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How to break social media addiction

how to break a social media addiction

At least 10% of people have a social media addiction, although the real number is likely much larger. Social media has become a part of our daily lives and impacts us in both positive and negative ways. If you are struggling with spending too much time on social media or are addicted to it, this article can help.

Why is social media addictive?

Social media is addicting because of how quickly it releases dopamine. Dopamine is a neurotransmitter—a messenger in the brain—that communicates pleasure. It’s the “feel good” chemical. When you experience pleasure, your brain is being doused in dopamine. 

Dopamine is also the base of many behavioral addictions. A behavioral addiction results in similar behavior, thinking patterns, and emotions as drug addictions, but the person isn’t addicted to the substance, they’re addicted to the feeling of engaging in their addicted behavior. 

For example, when you become addicted to alcohol, your body starts to crave the chemical makeup of alcohol. There is no digestible substance in behaviors like using social media, but your brain can still get hooked on the feeling of it.

Social media is a particularly high-dopamine activity. Every time you swipe, like a photo, or scroll comments your brain releases quick spurts of dopamine. It’s engaging, colorful, lively, and emotional. It connects you with people, engages your hobbies, and twists your heart. All of this works together to create a landmine of addictions. 

Social media is addictive because it’s easy pleasure. You don’t have to work for it like you do other sources of dopamine. You can open your phone and scroll. 

Once your brain is accustomed to this quick fix dopamine, it will crave it more and more. The slower forms of dopamine—engaging in a hobby, exercising, completing a task—become less and less engaging. Your brain wants more and it knows the easiest way to get more is through your phone.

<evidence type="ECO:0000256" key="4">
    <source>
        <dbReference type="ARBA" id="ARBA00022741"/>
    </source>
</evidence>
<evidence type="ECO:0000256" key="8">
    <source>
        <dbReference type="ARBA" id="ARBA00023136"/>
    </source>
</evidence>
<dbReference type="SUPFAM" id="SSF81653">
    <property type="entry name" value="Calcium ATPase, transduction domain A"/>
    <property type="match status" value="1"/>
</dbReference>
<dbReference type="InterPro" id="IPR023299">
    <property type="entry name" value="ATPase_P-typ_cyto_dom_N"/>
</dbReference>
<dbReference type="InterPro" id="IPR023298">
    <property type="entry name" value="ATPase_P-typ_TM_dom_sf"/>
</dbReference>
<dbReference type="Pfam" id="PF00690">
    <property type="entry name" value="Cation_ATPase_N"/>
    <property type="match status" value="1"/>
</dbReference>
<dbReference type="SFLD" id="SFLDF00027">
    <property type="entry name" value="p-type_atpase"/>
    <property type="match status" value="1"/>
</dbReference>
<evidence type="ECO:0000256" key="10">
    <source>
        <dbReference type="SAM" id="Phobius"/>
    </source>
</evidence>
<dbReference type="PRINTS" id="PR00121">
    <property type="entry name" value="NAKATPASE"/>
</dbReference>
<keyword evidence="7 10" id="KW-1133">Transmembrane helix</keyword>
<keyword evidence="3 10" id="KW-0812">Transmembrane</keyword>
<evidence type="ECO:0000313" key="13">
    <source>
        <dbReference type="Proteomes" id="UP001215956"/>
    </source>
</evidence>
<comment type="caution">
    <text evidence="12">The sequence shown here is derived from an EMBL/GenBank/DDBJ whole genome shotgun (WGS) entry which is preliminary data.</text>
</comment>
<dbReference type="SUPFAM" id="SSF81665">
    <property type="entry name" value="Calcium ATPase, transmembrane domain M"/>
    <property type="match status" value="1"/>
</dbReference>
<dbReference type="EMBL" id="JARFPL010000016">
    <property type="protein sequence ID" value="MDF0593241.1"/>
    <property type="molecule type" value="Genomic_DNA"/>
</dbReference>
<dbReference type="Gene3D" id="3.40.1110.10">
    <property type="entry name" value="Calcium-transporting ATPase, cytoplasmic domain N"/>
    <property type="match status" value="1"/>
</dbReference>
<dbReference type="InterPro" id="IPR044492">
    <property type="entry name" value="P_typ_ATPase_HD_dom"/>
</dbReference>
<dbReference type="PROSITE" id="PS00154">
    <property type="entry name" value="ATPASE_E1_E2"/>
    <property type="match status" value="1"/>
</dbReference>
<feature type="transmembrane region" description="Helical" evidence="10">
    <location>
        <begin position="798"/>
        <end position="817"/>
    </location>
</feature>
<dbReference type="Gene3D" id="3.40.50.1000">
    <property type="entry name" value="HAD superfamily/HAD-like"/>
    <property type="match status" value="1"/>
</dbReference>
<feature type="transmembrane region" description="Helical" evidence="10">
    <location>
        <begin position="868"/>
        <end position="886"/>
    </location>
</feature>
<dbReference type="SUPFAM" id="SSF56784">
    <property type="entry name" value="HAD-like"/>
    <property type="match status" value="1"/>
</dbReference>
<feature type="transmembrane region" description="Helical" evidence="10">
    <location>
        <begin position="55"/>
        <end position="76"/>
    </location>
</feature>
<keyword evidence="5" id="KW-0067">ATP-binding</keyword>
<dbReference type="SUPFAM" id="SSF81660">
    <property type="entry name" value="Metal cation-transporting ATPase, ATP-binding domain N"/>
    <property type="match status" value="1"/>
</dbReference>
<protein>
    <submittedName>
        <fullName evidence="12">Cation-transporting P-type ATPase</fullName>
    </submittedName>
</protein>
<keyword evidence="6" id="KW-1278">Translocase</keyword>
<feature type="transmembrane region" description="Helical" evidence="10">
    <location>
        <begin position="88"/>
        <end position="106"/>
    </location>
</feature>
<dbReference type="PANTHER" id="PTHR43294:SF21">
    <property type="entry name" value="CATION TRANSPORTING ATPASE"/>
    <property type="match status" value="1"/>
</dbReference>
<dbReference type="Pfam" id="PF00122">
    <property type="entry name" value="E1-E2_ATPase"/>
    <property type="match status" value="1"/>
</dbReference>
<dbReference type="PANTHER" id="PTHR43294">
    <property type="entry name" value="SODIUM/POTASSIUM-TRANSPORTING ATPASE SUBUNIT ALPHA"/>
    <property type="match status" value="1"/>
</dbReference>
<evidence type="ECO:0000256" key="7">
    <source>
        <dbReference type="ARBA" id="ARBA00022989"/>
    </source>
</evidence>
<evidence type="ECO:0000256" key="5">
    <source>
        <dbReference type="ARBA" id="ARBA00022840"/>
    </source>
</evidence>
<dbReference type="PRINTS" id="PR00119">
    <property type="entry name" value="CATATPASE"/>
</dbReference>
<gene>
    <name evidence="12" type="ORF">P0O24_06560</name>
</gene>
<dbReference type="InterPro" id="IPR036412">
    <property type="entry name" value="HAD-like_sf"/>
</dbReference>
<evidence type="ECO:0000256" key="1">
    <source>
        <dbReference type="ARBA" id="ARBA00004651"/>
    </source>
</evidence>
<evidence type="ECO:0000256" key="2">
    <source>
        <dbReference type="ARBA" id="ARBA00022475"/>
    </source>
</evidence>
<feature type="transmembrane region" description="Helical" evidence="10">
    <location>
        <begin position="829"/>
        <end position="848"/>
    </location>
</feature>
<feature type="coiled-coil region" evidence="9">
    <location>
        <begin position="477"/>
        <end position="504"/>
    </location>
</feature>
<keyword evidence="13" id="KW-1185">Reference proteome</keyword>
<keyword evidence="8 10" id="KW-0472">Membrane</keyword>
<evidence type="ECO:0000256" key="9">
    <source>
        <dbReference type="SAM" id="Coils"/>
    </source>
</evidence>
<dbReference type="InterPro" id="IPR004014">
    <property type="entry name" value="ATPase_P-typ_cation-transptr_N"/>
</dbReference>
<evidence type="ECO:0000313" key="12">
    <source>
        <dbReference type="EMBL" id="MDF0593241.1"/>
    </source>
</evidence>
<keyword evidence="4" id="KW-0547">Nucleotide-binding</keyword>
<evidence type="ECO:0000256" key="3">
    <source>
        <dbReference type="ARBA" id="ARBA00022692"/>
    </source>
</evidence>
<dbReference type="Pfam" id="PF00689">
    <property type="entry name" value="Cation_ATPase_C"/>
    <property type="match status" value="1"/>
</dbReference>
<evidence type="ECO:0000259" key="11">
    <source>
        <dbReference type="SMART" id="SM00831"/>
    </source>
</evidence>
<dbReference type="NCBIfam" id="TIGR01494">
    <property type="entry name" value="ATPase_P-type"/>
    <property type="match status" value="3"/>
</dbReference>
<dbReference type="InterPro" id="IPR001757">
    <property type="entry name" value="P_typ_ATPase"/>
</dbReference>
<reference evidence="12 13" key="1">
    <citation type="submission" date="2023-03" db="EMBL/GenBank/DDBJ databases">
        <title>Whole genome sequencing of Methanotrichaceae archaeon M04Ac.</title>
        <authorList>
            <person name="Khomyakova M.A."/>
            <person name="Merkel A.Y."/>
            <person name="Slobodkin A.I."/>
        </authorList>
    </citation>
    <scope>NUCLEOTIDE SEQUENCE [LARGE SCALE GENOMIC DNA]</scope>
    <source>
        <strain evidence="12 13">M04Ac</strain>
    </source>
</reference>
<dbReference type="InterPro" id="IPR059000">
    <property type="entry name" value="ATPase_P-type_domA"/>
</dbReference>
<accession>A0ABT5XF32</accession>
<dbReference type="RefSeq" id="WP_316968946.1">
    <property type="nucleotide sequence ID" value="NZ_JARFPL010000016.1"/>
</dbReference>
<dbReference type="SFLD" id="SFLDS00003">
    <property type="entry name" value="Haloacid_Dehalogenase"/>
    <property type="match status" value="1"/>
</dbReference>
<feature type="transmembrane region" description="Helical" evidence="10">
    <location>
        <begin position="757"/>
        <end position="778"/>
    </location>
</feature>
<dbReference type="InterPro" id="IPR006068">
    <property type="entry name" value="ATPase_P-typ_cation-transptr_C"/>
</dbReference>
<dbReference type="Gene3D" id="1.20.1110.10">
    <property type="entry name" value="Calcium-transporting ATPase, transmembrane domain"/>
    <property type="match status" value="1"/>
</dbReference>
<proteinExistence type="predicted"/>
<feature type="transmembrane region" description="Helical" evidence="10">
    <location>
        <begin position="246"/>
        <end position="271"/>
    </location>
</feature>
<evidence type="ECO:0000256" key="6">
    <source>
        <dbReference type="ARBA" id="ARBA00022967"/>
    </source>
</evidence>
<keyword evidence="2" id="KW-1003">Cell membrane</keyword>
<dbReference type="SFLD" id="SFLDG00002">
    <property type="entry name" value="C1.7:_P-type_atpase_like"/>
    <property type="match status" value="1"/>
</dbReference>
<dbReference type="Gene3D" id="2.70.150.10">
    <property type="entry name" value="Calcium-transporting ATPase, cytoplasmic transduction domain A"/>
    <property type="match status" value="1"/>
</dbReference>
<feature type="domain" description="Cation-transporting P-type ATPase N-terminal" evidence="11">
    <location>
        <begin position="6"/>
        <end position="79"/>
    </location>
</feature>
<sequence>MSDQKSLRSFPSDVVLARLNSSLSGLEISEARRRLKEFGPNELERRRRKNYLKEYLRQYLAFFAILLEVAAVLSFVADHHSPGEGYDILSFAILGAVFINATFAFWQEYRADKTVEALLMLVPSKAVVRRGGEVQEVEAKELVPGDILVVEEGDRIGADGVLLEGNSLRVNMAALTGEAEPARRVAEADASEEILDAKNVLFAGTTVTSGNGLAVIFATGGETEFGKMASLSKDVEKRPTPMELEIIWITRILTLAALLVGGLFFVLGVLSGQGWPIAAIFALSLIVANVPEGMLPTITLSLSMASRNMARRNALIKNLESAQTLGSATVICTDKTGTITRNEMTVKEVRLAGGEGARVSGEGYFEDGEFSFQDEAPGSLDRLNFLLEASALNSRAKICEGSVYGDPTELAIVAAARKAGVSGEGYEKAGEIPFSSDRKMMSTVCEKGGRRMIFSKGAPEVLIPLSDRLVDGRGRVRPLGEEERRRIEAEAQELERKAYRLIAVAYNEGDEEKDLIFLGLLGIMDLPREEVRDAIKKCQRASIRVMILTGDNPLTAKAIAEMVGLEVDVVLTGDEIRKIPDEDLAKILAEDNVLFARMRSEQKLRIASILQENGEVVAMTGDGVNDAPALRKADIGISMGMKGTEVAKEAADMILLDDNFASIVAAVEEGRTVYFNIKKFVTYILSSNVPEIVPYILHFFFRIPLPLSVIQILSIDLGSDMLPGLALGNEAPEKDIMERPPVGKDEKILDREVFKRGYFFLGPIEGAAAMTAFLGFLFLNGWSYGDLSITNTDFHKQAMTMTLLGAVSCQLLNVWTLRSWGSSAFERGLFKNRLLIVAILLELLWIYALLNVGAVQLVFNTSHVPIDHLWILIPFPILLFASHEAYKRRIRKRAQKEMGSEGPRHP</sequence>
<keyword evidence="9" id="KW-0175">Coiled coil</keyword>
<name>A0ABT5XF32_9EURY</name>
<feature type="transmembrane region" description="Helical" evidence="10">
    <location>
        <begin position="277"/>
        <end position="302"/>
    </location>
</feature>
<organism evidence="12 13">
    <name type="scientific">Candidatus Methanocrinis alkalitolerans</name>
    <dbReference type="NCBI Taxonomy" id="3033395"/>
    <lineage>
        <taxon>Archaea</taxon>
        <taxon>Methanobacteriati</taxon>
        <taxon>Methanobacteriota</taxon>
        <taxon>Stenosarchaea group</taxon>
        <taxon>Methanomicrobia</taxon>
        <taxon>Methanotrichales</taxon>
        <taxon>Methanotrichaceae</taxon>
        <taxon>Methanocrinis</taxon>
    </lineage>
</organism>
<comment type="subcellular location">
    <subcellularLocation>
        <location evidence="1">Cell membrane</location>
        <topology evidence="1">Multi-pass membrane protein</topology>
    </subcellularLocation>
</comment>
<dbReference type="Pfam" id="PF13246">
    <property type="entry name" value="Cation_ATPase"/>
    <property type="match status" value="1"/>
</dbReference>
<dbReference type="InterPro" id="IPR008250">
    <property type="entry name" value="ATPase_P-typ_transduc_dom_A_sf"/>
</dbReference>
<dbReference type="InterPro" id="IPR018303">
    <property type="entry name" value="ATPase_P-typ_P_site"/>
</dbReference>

This need is where an addiction starts. 

Signs you’re addicted to social media

Social media addiction is not one officially in the Diagnostic and Statistical Manual for therapists, meaning there’s no well-defined list of symptoms like there is for other addictions. However, some signs you have a social media addiction are:

  • You reach for your phone first thing in the morning. 
  • You scroll social media instead of working or studying. 
  • Even when you’re not using social media, you’re thinking about it. 
  • You have trouble focusing on anything that isn’t social media. 
  • When you are forced not to use social media, you feel restless or anxious. 
  • You feel irritable whenever someone accidentally or intentionally interferes with your social media usage. 
  • You ignore others in your physical presence for your phone. 
  • You turn to your phone whenever you’re experiencing distressing emotions like sadness, loneliness, anxiety, anger, or fear. 
  • You have trouble doing mundane or boring tasks without the help of social media. (Example: You can’t eat a meal, take a shower, or clean without having social media up.)

Addictions exist on a spectrum, and just because you exhibit some of these behaviors does not mean you have an addiction. However, as social media becomes more and more prevalent, it’s becoming increasingly common to be addicted to your phone, especially social media.

Is Social Media Bad for Your Health?

You’ve heard the discussion before: Social media is bad for your mental health. No, some argue, It’s a way to connect with others. It helps with loneliness. It engages with your online community. 

Which one is it?

Well, both can be true. 

First, some positives about social media:

  • Maintain friendships
  • Foster positive community
  • Provide connection with others who share identities, abilities, and interests. 
  • Provide access to important information or diverse ideas
  • Create a space for self-expression

In fact, one study found that the majority of adolescents feel more accepted on social media (58%), feel supported when they go through hard times (67%), and have a place to show their creative side (71%). 

However, the study notes that an important factor in this was how social media was being used. Time was an important factor: 

“. . . adolescents who spent more than 3 hours per day on social media faced double the risk of experiencing poor mental health outcomes including symptoms of depression and anxiety.”

And the study found that by deactivating social media, participants increased self-reported happiness and life satisfaction and decreased self-reported depression and anxiety. 

So, in summary, social media can lead to: 

  • Lower happiness 
  • Lower life satisfaction 
  • Higher rates of depression 
  • Higher rates of anxiety 
  • Less quality sleep 
  • Lower self-esteem 
  • Difficulty focusing 

A Social Media Addiction is not officially in the DSM, the handbook for diagnostic criteria that therapists use.

How to stop being addicted to social media

A social media addiction acts and feels like a real addiction. Although it’s not a substance you’re addicted to, your brain still craves the dopamine quickly released while scrolling social media. It’s going to take time, effort, and probably a few setbacks to break free from a social media addiction.